Source: East Asia Forum
Author: Lina Gong, RSIS
In March 2019, the fourth Session of the UN Environment Assembly convened in Kenya to discuss the environmental and climate challenges outlined in the UN’s Sustainable Development Goals by 2030 agenda. The protection of oceans with a specific focus on curbing marine plastic pollution was among the points discussed.
Workers load collected plastic bottles on to a truck at a junk shop in Manila, 10 March 2015 (Photo: Reuters/Romeo Ranoco).
Protecting marine environments is a growing priority in East Asia. In 2016, the World Economic Forum predicted that there would be more ocean plastic waste than fish by 2050 without effective intervention. The conference adopted resolutions on promoting sustainable development, including cooperation in reducing marine plastic debris.
Marine plastic pollution can threaten the security and development of regional countries and destroys the marine ecosystem by killing sea creatures and polluting the marine environment. Seafood contaminated with microplastics threatens food safety and public health across Asia as many people in the region rely on seafood for their protein intake.
Unsustainable practices in marine-related economic sectors are contributing to the surging amount of plastic debris in regional seas that harm local businesses. Bali and Boracay depend on revenues from tourism. Severe plastic pollution in the coastal areas damages their reputation as popular tourist destinations, while disruption in the marine ecosystem can also intensify competition between states for marine resources.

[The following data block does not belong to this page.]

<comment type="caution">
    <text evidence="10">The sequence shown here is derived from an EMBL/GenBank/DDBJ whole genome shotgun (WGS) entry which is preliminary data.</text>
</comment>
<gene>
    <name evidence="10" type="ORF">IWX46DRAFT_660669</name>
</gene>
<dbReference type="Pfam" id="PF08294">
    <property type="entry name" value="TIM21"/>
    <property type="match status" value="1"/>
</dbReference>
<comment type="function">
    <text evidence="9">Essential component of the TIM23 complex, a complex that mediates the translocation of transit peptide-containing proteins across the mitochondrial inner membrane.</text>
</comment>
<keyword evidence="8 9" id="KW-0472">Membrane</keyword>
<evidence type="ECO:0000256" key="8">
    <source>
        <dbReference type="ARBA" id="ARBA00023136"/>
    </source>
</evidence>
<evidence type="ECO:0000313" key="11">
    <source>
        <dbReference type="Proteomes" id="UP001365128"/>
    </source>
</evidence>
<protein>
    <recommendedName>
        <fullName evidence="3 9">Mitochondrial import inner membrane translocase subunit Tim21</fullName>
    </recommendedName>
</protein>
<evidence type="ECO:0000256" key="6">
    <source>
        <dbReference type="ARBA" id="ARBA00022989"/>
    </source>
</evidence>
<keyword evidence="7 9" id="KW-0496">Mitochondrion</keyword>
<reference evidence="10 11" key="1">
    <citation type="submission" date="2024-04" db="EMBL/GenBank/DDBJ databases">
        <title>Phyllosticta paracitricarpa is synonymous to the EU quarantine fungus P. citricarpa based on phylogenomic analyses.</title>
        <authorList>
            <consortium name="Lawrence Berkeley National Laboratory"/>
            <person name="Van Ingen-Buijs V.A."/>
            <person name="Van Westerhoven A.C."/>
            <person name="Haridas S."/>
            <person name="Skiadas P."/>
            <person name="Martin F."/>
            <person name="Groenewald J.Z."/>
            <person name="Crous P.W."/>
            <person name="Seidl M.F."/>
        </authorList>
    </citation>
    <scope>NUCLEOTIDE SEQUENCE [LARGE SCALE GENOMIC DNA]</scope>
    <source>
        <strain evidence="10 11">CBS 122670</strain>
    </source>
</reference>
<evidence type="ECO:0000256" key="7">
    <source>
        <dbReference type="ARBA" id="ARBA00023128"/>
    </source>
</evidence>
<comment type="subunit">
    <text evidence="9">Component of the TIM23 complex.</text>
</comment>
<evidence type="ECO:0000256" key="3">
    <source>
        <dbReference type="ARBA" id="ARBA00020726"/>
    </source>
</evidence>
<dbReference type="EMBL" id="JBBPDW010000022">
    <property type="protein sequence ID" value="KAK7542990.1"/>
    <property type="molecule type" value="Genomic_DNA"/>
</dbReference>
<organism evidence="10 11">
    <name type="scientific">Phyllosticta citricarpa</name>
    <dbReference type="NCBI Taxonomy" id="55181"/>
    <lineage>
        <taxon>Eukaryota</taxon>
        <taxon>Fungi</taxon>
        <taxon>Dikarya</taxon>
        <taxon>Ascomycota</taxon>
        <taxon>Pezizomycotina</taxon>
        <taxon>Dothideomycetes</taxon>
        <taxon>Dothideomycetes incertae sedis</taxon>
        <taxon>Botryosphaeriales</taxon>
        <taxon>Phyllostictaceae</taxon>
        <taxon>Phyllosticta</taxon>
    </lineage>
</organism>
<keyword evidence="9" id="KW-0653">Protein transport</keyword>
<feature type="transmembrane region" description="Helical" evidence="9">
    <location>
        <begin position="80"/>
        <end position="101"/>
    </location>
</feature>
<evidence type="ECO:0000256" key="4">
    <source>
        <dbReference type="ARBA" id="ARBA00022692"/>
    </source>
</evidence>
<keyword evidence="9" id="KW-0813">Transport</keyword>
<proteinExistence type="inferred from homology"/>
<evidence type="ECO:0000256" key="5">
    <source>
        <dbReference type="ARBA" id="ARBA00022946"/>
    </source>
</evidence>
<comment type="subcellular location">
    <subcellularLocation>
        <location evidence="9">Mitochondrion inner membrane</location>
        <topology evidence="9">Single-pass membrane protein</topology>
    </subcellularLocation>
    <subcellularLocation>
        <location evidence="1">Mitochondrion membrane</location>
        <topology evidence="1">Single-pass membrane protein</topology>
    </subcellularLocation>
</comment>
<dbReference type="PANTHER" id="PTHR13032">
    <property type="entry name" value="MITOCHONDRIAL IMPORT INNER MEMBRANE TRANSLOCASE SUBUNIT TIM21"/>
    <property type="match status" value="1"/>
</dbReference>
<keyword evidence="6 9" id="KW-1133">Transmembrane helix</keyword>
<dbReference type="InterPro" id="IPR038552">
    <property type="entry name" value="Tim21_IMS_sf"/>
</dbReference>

Source: Japan Intellectual Property News
Japanese scientist Tasuku Honjo, a winner of the Nobel Prize in physiology or medicine in 2018, is fighting over patent royalty rate against Ono Pharmaceutical, a Japanese pharmaceutical company.
Price: ¥113,200,000 (approx. 1 million USD)
This is a compact urban home designed by Yoshimura Junzo (1907-1997). Yoshimura got his start working at Antonin Raymond’s office before being transferred to Pennsylvania in 1940 for two years. He established his own architectural office after returning in the 1940s. His past clients have included the Rockefeller family and the Imperial Household. Yoshimura is one of Japan’s great modernist architects and his homes are often sought-after by collectors.
The three bedroom home was built in 1992, towards the later years of Yoshimura’s life, and has a total floor area of 128 sqm (1,377 sq.ft). It includes a fireplace in the living room – a signature feature of Yoshimura’s homes. The layout is practical, with the living area, large bedroom and full bathroom on the ground floor, and two bedrooms, a study and a smaller bathroom on the 2nd floor. The living room opens onto a small garden on the southern side, ensuring ample sunlight throughout the day. Some updates, cleaning or maintenance may be required.
The surrounding Shimotakaido neighborhood is a quiet residential area with mostly detached homes. It is 210 meters from the cherry blossom-lined Kanda River which is popular for joggers and dog-walkers. This district was developed as farmland …continue reading